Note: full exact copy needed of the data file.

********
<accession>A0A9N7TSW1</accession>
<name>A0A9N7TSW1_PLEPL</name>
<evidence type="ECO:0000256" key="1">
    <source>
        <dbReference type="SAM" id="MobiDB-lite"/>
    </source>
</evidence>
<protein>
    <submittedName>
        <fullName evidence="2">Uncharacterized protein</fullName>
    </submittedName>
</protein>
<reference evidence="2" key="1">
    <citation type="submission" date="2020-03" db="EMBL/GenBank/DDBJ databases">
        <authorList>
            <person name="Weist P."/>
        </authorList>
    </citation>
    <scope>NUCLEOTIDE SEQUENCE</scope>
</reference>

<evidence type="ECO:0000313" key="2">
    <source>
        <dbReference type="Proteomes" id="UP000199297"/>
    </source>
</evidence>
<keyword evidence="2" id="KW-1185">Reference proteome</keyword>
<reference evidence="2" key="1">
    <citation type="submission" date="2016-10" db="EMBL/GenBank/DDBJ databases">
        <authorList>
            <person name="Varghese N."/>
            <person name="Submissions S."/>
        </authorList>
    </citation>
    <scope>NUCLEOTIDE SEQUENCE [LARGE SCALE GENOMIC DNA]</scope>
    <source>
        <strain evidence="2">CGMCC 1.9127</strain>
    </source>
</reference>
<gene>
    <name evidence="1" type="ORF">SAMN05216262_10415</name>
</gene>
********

<accession>A0A9N7TSW1</accession>
<name>A0A9N7TSW1_PLEPL</name>
<evidence type="ECO:0000256" key="1">
    <source>
        <dbReference type="SAM" id="MobiDB-lite"/>
    </source>
</evidence>
<protein>
    <submittedName>
        <fullName evidence="2">Uncharacterized protein</fullName>
    </submittedName>
</protein>
<reference evidence="2" key="1">
    <citation type="submission" date="2020-03" db="EMBL/GenBank/DDBJ databases">
        <authorList>
            <person name="Weist P."/>
        </authorList>
    </citation>
    <scope>NUCLEOTIDE SEQUENCE</scope>
</reference>

<evidence type="ECO:0000313" key="2">
    <source>
        <dbReference type="Proteomes" id="UP000199297"/>
    </source>
</evidence>
<keyword evidence="2" id="KW-1185">Reference proteome</keyword>
<reference evidence="2" key="1">
    <citation type="submission" date="2016-10" db="EMBL/GenBank/DDBJ databases">
        <authorList>
            <person name="Varghese N."/>
            <person name="Submissions S."/>
        </authorList>
    </citation>
    <scope>NUCLEOTIDE SEQUENCE [LARGE SCALE GENOMIC DNA]</scope>
    <source>
        <strain evidence="2">CGMCC 1.9127</strain>
    </source>
</reference>
<gene>
    <name evidence="1" type="ORF">SAMN05216262_10415</name>
</gene>